Crash of The Valkyrie

Seconds after this image was taken, the unimaginable occurred... 

Perhaps one of the most visually impressive aircraft to ever take to the skies, the North American Aviation XB-70 Valkyrie was the prototype version of the proposed B-70 nuclear-armed deep-penetration strategic bomber for the United States Air Force Strategic Air Command. Designed by North American Aviation in the late 1950s, the Valkyrie was a large six-engined aircraft able to fly Mach 3+ at an altitude of 70,000 feet

This amazing image was taken on June 8th, 1966.  The photo features XB-70A No. 2 in close formation with four other aircraft (an F-4, F-5, T-38, and F-104) for a photoshoot at the behest of General Electric, manufacturer of the engines of all five aircraft.

Moments after this picture was taken, two aircraft and two crew members were lost in a horrific twist of events in what should have been a nothing more than a short promotional formation flight.

Shortly after the completion of the photoshoot , the F-104 flown by Chief NASA test pilot, Joe Walker drifted into contact with the XB-70's right wing, flipped over and rolling inverted over the top of the Valkyrie, striking the vertical stabilizers and left wing of the bomber. The F-104 exploded after destroying the Valkyrie's rudders and damaging its left wing.

As the F-104 fell away engulfed in flames, The tailless XB-70 silently continues on for a few short moments, their crew unaware of the fatal and unrecoverable damage their aircraft has just sustained.

With the loss of both rudders and extensive damage to the wings, the Valkyrie slowly entered an uncontrollable spin...

The Valkyrie impacted the desert floor north of Barstow, California. Carl Cross (XB-70 co-pilot) was killed while Al White (XB-70 pilot) ejected, sustaining serious injuries, including one arm crushed by the closing clamshell-like escape capsule moments prior to ejection.

The USAF summary report of the accident investigation stated that, given the position of the F-104 relative to the XB-70, the F-104 pilot would not have been able to see the XB-70's wing, except by uncomfortably looking back over his left shoulder. The report said that Walker, piloting the F-104, likely maintained his position by looking at the fuselage of the XB-70, forward of his position. The F-104 was estimated to be 70 ft (21 m) to the side of, and 10 ft (3 m) below, the fuselage of the XB-70. The report concluded that from that position, without appropriate sight cues, Walker was unable to properly perceive his motion relative to the Valkyrie, leading to his aircraft drifting into contact with the XB-70's wing. The accident investigation also pointed to the wake vortex off the XB-70's right wingtip as the reason for the F-104's sudden roll over and into the bomber.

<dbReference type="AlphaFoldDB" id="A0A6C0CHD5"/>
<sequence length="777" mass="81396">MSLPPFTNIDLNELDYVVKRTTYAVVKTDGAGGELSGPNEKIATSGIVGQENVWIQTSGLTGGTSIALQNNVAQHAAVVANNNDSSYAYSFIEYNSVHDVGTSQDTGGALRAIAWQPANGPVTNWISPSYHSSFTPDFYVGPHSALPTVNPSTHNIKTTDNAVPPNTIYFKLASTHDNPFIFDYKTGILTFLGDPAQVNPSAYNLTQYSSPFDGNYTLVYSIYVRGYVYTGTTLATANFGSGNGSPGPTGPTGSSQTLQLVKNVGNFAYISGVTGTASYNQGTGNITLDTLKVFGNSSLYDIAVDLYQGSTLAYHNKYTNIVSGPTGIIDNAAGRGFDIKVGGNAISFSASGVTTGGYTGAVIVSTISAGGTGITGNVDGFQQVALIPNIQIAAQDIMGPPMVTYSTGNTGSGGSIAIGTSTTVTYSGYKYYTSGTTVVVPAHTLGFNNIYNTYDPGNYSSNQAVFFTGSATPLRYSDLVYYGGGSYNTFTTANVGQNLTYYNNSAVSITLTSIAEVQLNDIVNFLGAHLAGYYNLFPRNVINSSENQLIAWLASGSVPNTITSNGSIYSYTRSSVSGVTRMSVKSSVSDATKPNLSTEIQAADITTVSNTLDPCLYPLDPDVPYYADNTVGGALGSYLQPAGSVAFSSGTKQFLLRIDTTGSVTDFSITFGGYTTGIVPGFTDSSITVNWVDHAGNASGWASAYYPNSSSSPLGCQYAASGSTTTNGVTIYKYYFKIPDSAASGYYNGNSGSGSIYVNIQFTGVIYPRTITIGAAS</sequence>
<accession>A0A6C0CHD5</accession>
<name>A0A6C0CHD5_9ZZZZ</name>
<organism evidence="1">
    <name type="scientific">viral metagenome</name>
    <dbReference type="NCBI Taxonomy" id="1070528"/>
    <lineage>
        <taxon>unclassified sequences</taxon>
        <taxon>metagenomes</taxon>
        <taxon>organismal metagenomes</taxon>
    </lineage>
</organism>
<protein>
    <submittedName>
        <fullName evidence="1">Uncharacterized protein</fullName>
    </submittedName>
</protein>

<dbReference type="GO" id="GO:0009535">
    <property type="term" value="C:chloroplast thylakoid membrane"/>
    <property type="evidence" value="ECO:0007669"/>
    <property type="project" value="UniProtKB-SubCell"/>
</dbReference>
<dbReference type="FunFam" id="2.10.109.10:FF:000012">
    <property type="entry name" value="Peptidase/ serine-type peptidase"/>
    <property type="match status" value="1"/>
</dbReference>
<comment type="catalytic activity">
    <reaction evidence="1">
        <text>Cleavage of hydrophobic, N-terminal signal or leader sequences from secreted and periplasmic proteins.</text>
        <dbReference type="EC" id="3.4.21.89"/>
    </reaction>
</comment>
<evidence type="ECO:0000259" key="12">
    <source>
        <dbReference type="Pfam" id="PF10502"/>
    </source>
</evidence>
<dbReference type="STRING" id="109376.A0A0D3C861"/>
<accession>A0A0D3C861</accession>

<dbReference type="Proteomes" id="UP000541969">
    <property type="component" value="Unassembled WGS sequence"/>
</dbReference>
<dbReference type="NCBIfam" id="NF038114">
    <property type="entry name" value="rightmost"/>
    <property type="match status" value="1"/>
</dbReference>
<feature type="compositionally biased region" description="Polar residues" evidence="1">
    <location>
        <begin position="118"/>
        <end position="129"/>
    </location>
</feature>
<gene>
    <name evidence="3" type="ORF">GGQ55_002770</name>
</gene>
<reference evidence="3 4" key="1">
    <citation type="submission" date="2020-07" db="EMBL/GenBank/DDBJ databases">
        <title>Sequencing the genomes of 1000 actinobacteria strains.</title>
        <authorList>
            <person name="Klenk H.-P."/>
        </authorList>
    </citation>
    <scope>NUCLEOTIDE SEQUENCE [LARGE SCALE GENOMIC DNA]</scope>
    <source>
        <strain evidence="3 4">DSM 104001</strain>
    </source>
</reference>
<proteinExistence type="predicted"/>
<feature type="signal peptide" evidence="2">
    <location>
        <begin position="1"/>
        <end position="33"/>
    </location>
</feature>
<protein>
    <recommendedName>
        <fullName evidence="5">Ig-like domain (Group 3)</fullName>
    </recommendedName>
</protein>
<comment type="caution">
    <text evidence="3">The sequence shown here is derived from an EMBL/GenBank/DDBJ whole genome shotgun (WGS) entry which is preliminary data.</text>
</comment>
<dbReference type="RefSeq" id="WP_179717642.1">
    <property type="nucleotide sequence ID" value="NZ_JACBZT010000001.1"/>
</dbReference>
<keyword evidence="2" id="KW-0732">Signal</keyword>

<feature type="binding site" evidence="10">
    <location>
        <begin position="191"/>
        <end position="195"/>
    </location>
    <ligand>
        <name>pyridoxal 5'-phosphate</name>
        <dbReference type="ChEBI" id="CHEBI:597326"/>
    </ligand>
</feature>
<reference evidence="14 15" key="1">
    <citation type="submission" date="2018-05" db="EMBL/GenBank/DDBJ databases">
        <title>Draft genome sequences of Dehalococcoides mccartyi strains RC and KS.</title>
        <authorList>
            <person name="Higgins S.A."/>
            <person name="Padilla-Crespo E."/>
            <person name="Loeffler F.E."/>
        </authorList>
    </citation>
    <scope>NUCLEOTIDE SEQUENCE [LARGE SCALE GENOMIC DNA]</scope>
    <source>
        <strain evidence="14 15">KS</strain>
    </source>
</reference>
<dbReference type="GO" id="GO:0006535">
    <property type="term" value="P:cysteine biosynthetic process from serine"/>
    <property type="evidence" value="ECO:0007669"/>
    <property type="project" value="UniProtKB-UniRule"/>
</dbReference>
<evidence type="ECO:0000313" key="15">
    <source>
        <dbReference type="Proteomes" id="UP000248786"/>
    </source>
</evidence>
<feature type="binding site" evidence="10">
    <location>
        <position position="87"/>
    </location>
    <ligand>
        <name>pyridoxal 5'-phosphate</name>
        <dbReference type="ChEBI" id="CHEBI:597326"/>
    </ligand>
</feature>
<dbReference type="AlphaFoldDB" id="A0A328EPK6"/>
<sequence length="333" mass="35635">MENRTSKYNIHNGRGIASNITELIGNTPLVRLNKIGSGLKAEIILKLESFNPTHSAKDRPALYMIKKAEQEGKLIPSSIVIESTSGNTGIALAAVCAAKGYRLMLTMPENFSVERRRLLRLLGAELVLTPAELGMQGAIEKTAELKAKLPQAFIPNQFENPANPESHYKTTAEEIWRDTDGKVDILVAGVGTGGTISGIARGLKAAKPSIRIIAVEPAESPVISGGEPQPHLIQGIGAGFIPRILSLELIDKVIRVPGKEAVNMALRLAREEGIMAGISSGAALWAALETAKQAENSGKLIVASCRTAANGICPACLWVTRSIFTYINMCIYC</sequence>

• Miquel Flournoy

    Hello administrator, Your posts are always well received by the community.

  • Adam Felde

    I worked on both XB70’s in the electrical/electronic mock-up department at Palmdale. I had finished my first year of college and needed money to continue. Fortunately I had grown up around electronics; held an amateur radio license and could pass the company’s test. I spent a year and a half at North American … it was a great job working on a really interesting aircraft. Unfortunately, I never saw either ship in the air.

  • Al Canino

    Some how I remember that accident, as I remember, the blame was put on the turbulence created by the wing, that event5sucked the f104 in a d caused it to roll over onto the xb70

  • David Coy

    Much like B58 hustler program, Short lived. Ballistic missiles took the stage for SAC. All the good airframes got ditched.

  • James Turnham

    What a gigantic bird. I’ve seen the last one at the Air Force museum in Dayton, OH.

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